Bright eyed and Bushy tailed as the sun breaks over the horizon on the golden Cancun Beach of Punta Nizuc.
I awoke at 4:30 AM Sunday morning ready to take on the day. But this day would not be too kind to me.
In fact my training regimen for no other running competition or marathon comes close to the physical and mental demands of what I've gone through the last two months.
Yes, only two months because I really haven't trained hard or hardly at all.
Thanks to my wrist surgery in July at the National Naval Medical Center in Bethesda. Thanks to my 2 week trip to Europe in August. Thanks to starting my Executive MBA at George Washington. Thanks to blogging, real estate, and everything else that's important in my life or perhaps not but tugs on it anyway.
And life goes on. As long as I make it. As long as I don't go down seriously hurt. As long as my bike makes it there and back in one piece. And as long as I finish -- that's what matters. After all, this being my first Half Iron, there was no goal to strive for but to just finish, but respectfully, of course.
So I awoke and took a bite, a bit of breakfast in my room, wondering if what I was stuffing down my throat was sufficient nutrition to take me 70.3 miles in this blistering heat and baking Mexican sun.
Waiting in line to use the potta potty -- but wait, there's a whole ocean ahead and a whole day to waste.
(Note to those participating next year: You don't have to wait in line -- go straight to Wet N Wild and use the restrooms there.)
Waiting patiently for the start of the buzzer. Notice that there is a red cap in our mix. Some racers apparently missed their group but started with us.
Actually I felt just about everything I ate just 2 1/2 hours before almost immediately after I jumped into the warm 79 degree bath water.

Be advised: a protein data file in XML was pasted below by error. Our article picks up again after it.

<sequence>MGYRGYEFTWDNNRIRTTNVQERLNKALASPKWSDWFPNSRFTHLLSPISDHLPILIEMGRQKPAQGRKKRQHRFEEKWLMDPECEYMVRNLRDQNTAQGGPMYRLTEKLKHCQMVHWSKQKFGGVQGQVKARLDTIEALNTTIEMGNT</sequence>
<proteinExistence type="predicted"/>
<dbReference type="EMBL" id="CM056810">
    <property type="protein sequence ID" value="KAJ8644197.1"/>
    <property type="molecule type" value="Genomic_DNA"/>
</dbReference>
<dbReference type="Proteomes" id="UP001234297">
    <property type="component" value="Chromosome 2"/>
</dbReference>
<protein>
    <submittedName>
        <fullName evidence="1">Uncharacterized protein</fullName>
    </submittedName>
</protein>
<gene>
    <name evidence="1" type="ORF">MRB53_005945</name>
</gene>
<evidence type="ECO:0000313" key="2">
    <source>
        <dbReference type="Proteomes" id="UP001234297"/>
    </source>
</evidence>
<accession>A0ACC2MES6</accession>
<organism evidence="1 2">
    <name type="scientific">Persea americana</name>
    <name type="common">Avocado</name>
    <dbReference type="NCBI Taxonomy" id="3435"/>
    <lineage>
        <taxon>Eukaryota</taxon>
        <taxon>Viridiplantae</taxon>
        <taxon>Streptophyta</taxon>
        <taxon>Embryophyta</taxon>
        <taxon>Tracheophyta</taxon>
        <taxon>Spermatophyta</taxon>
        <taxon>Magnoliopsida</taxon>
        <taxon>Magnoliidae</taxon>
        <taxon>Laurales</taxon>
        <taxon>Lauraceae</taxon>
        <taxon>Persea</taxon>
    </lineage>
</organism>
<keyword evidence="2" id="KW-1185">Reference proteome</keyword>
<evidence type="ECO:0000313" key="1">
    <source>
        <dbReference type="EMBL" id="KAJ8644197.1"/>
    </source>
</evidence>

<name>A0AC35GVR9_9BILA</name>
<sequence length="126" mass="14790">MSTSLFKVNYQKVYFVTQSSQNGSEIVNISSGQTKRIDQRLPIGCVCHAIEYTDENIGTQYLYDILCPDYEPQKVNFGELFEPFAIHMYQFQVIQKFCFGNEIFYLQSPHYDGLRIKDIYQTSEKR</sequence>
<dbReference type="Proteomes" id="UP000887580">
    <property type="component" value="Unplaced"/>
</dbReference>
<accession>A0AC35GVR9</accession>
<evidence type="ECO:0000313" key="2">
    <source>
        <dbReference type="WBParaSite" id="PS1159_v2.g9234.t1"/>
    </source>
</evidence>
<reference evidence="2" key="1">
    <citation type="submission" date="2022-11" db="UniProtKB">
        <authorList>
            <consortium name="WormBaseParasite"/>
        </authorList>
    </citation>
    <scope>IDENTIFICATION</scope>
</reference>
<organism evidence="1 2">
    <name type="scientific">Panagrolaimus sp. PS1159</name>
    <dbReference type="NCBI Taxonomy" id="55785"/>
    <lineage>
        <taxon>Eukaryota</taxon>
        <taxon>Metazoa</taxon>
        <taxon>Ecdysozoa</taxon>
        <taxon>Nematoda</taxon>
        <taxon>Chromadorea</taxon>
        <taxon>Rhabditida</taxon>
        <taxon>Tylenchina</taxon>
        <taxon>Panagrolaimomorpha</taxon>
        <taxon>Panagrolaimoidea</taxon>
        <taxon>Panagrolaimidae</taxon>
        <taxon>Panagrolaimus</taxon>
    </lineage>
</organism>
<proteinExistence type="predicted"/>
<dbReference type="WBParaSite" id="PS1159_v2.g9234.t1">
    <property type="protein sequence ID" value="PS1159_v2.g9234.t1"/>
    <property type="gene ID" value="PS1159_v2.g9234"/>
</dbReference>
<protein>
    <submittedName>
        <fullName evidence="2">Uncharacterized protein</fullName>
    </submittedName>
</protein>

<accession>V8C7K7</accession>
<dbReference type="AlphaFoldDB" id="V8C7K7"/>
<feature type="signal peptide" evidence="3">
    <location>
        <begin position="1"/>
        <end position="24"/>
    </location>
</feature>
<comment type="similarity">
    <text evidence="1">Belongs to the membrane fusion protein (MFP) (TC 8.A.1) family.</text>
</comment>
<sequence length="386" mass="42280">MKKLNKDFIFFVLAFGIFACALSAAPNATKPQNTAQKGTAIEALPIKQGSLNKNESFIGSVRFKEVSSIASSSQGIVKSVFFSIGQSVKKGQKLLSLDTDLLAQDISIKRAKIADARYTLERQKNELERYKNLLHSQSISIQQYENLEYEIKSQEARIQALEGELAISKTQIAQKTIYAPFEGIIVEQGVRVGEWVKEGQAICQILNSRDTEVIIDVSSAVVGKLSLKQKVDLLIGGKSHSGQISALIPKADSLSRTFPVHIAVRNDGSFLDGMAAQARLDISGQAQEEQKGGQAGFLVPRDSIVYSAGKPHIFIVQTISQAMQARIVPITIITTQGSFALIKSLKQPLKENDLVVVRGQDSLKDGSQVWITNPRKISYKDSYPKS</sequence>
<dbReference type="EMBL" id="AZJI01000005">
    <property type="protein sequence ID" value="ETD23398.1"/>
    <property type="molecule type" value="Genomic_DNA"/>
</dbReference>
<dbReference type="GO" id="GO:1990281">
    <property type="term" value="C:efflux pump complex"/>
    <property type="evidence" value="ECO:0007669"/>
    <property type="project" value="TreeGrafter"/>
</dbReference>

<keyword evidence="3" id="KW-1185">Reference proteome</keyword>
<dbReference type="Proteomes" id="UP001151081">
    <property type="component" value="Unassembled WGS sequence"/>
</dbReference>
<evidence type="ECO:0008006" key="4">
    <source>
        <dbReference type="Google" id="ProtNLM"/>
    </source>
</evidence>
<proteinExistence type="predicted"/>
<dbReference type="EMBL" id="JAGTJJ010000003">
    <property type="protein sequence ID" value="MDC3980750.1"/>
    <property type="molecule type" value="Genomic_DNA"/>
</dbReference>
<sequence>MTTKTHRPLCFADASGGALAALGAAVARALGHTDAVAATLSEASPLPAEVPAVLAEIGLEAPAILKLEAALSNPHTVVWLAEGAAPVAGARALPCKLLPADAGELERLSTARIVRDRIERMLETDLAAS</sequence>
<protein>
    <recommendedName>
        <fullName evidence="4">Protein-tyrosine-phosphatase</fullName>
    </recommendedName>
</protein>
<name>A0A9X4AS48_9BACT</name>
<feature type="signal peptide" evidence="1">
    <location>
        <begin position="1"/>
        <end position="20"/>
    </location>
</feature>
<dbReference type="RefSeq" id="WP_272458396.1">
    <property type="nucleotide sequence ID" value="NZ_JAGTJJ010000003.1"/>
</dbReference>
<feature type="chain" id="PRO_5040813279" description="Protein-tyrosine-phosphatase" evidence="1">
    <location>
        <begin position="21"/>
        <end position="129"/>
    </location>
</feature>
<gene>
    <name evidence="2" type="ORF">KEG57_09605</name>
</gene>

You can see the back of my head (center) as I plunge into the warm, crystal-clear Caribbean.
There was about 2-3 minutes time in between each wave. My wave started at 7:13.
I was in the back of the pack in my age group but on the outside edge.
As soon as the whistle sounded, I took my time to wade in the water, seaweed and scum in the bottom got all churned up and made the water muddy and ranky.
I pushed through and after about 40 feet of wading, it was finally deep enough for me to start swimming.
Once the water started clearing up, I could see bottom, but I could also see the several other swimmers all around me -- yes, my age group was one of the largest one in the competition, and the crowded start made me feel like I was actually back home in the Metro heading to the Navy Yard before a Nats game.
Before long, the pack started to thin out -- probably because of my slow swimming technique as the heat of the pack started to peel away.
That's when I felt it -- breakfast and everything -- a huge front of a cramp like a fast moving storm swept through completely and viciously.
By then I was at the first turn buoy.
I could see one guy clutching at the buoy and then for a fleeting moment the same thought crossed my mind. This is the perfect time for me to stop, take a breather and perhaps even wave my hands in the air for dear life.
I am quitting now. Soon this Ironman would be history and I would spend the rest of the time in Cancun just lying on the beach and dissolving all my pain and frustration.